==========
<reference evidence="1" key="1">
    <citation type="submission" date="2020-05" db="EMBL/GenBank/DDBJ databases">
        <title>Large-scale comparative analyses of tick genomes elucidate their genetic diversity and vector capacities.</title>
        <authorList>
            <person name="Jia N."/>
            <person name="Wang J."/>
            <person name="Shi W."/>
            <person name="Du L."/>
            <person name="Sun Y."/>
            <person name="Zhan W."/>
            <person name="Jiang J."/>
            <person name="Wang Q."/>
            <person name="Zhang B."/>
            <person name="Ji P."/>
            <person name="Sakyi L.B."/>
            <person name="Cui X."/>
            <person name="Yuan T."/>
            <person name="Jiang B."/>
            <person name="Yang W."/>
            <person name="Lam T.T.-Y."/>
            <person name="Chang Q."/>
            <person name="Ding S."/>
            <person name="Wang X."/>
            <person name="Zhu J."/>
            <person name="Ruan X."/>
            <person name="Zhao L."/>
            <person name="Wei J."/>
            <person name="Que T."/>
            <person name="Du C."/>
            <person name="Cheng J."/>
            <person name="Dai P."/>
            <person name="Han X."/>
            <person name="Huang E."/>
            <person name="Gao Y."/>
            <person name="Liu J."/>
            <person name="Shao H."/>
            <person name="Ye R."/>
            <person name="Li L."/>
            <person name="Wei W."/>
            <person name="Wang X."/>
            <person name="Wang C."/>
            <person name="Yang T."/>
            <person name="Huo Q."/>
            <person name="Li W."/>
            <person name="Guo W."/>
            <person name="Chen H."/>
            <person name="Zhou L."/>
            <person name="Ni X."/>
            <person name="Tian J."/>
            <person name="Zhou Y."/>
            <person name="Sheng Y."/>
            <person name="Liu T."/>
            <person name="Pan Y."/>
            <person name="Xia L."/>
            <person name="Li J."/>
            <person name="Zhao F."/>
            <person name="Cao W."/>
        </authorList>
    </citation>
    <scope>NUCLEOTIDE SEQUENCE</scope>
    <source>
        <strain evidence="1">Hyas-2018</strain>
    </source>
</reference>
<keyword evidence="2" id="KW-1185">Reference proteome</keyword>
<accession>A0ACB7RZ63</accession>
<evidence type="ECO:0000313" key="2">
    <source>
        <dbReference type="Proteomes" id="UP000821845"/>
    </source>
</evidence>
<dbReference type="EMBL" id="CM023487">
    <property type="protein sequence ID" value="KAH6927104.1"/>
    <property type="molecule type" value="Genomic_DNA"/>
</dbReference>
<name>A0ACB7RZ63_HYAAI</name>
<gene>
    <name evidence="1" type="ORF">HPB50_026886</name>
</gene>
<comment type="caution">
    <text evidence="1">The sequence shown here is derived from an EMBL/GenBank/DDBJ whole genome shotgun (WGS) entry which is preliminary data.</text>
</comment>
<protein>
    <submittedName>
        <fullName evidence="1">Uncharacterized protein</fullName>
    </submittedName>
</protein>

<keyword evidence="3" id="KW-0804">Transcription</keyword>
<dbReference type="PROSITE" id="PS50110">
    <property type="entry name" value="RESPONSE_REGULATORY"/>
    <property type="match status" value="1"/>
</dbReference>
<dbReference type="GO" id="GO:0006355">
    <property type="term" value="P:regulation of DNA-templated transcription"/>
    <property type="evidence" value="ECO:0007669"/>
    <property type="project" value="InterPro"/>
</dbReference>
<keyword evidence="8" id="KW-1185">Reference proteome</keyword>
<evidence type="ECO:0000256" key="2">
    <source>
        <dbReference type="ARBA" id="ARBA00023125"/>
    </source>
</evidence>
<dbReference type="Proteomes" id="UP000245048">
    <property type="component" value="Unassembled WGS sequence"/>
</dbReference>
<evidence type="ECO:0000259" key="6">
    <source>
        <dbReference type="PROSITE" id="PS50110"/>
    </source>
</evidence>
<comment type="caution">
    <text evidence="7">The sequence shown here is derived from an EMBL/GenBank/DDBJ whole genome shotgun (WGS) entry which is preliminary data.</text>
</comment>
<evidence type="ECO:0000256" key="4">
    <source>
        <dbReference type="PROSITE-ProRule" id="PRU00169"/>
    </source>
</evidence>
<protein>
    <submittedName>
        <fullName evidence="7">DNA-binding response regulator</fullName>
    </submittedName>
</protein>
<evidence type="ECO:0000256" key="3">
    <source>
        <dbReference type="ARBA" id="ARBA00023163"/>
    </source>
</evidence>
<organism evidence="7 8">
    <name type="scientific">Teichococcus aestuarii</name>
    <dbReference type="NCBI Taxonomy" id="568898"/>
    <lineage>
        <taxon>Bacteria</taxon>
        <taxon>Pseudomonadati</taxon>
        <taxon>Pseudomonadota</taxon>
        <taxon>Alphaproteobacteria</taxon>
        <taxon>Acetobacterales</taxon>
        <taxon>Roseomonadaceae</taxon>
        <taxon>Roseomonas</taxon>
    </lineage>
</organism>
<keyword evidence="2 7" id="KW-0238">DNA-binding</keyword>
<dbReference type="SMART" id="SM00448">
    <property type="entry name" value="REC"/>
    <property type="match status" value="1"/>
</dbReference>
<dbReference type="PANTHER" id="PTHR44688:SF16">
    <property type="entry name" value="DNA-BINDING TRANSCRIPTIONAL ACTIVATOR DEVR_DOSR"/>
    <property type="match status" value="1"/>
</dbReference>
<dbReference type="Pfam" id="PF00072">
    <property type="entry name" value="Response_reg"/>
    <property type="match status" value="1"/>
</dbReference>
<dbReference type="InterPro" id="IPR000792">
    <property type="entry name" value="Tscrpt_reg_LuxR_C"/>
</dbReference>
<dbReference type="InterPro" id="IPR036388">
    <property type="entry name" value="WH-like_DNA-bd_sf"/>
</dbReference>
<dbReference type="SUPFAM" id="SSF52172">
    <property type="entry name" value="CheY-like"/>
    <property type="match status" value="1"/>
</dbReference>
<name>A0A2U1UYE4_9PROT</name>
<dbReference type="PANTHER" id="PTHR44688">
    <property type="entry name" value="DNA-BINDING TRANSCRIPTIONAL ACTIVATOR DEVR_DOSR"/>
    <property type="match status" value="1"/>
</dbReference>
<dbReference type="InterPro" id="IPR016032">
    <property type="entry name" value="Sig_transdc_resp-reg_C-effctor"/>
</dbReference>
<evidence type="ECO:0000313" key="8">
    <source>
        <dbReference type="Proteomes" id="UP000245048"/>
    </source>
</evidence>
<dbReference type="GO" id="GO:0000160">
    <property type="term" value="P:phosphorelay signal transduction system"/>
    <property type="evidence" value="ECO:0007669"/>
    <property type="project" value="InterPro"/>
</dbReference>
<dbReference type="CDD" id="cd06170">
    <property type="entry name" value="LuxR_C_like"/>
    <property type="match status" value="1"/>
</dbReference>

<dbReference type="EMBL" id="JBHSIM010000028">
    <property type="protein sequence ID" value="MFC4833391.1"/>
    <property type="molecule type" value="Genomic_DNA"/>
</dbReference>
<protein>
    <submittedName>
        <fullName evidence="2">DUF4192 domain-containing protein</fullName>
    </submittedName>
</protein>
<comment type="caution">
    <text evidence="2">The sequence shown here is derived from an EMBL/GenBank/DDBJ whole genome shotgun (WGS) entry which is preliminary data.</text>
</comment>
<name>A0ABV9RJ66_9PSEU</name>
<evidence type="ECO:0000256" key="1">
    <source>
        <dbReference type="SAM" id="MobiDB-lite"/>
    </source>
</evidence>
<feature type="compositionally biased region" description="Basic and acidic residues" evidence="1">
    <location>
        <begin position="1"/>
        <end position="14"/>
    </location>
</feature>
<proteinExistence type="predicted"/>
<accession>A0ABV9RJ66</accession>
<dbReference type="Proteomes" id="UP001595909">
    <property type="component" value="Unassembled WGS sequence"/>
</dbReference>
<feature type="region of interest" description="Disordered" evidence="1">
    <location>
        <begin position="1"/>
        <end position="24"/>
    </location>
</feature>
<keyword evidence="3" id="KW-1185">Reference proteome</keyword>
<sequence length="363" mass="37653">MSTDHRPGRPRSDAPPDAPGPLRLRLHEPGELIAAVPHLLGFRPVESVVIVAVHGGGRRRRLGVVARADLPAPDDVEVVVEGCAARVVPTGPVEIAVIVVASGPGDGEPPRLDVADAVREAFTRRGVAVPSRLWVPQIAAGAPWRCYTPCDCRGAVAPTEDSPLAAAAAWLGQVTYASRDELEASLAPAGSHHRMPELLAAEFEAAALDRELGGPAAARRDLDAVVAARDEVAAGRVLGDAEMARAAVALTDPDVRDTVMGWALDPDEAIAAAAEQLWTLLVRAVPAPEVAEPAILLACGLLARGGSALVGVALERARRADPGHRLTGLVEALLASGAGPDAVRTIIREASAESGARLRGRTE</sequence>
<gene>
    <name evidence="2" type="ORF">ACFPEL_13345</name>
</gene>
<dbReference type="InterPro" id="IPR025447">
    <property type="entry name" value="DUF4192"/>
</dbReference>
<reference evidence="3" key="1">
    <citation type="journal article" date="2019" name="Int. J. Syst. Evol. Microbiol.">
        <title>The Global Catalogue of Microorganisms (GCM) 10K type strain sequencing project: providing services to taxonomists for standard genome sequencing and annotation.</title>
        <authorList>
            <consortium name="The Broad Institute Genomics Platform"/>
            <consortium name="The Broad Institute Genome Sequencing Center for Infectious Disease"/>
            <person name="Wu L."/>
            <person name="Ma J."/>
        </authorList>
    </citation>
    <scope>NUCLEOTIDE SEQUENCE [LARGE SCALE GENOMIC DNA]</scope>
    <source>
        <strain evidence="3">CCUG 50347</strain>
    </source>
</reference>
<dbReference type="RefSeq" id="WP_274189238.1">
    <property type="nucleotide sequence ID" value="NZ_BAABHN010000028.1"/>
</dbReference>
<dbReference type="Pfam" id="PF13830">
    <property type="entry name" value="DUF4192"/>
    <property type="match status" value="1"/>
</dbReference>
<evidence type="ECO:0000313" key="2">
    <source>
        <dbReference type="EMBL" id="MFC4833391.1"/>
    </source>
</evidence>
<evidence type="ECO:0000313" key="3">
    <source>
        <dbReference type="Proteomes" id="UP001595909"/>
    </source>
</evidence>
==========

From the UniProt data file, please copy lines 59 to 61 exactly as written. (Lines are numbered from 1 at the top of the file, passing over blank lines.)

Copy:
    </citation>
    <scope>NUCLEOTIDE SEQUENCE</scope>
    <source>